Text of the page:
While the emergence of Web 2.0 offers many exciting opportunities for museums to engage with new and diverse audiences, the reality is that many small and medium museums struggle to maintain even an elementary level of presence on the Web. They face multiple barriers: an absence of suitably skilled staff, limited financial and technical resources, and sometimes even a lack of access to reliable broadband internet services. How can smaller museums and cultural heritage organisations be empowered to develop high quality content and to participate in the on-line environment in ways which are meaningful to them and their target audiences? This paper shows how the needs of smaller museums to reach new audiences can be met through a collaborative, democratic model conceived around the notion of a Web portal. Collections Australia Network (CAN) – a redevelopment of Australian Museums and Galleries On-line (AMOL) – uses open source software solutions to provide a range of on-line tools that facilitate the creation of high quality, customizable, easily updated content by smaller museums for publication through the CAN Web portal. This paper demonstrates how the opportunities presented by Web 2.0 have been utilised by CAN to provide the means and context for smaller museums to make their content as discoverable to audiences as that from larger, better resourced museums.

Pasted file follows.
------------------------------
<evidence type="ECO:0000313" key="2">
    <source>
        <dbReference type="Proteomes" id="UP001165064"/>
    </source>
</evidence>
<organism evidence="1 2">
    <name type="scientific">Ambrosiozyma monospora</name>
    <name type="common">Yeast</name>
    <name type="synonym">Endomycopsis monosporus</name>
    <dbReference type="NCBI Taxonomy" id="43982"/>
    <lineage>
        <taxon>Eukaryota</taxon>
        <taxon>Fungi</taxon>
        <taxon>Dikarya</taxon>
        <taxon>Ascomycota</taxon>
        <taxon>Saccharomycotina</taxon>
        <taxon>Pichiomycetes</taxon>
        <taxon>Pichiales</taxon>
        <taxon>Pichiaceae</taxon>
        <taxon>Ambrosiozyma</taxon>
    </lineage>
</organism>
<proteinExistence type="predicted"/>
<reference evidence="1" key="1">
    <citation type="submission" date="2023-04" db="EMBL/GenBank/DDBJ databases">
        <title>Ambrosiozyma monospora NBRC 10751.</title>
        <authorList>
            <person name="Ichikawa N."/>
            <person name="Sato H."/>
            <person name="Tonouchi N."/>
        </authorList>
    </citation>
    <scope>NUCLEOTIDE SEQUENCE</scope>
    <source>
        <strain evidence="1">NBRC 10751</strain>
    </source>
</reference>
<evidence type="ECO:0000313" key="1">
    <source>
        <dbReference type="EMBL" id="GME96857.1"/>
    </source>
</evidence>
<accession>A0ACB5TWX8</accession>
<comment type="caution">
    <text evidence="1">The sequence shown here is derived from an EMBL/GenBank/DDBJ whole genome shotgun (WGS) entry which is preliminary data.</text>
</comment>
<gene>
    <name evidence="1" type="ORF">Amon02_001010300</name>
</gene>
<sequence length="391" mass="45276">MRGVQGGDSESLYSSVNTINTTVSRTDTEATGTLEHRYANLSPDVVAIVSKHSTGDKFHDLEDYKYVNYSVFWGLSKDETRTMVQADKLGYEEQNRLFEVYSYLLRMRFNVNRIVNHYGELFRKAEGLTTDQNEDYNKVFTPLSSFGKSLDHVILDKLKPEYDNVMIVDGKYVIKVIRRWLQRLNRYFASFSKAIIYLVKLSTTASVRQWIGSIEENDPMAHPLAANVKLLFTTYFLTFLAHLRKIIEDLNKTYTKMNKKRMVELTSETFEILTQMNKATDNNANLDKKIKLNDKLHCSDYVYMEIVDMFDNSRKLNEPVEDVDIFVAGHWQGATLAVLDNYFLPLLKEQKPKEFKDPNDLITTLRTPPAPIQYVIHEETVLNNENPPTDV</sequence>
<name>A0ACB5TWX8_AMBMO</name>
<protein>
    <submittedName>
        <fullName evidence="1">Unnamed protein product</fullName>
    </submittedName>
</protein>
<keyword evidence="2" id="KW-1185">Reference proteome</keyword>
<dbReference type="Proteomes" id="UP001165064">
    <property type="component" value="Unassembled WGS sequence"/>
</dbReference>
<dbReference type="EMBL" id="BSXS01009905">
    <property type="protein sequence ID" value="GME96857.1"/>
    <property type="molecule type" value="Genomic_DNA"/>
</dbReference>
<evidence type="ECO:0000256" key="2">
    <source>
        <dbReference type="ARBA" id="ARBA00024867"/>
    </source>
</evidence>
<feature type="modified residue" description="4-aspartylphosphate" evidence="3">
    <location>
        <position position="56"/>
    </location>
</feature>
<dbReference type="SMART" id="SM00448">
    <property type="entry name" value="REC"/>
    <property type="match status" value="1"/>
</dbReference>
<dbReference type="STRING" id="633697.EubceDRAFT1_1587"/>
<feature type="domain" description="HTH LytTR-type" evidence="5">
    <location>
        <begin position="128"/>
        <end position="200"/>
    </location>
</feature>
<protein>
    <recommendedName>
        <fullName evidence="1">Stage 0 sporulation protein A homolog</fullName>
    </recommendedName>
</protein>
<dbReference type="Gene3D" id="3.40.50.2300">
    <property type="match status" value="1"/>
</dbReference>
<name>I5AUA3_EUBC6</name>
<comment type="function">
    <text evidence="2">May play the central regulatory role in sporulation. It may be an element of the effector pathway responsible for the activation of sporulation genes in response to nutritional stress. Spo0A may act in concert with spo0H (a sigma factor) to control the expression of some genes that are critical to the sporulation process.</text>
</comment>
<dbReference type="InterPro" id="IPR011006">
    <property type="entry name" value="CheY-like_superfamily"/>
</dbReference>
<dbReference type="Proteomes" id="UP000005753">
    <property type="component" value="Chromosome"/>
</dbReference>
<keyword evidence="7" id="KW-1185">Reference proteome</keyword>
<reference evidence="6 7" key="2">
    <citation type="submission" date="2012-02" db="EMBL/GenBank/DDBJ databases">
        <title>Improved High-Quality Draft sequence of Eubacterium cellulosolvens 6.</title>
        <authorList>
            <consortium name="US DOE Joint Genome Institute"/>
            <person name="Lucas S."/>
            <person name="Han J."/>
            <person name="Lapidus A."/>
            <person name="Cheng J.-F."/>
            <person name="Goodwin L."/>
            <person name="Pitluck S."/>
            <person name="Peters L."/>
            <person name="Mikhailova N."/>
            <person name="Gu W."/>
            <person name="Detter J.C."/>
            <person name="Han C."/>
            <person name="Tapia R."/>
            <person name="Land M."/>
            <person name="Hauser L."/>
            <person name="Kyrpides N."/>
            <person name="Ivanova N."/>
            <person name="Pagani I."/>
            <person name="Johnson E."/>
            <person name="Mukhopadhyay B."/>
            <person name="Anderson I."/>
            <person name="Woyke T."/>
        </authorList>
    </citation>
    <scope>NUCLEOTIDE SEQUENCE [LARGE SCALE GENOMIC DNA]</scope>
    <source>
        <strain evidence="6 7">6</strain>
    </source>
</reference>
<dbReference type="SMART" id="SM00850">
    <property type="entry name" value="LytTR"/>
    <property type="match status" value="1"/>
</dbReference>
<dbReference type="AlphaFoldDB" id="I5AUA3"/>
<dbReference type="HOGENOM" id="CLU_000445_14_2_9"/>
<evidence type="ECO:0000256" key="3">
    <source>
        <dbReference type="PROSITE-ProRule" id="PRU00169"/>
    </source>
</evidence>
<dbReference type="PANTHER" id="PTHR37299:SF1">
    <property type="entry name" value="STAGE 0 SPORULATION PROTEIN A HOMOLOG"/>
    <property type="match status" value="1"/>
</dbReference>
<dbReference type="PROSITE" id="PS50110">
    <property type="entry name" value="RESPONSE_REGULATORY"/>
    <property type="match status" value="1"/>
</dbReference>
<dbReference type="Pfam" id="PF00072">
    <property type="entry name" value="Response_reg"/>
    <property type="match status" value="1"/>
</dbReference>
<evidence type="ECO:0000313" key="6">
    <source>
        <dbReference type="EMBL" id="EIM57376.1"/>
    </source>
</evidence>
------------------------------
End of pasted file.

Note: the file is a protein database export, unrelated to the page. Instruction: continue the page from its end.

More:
Keywords: small museums, Web 2.0, Collections Australia Network (CAN), open source, content management system, on-line collections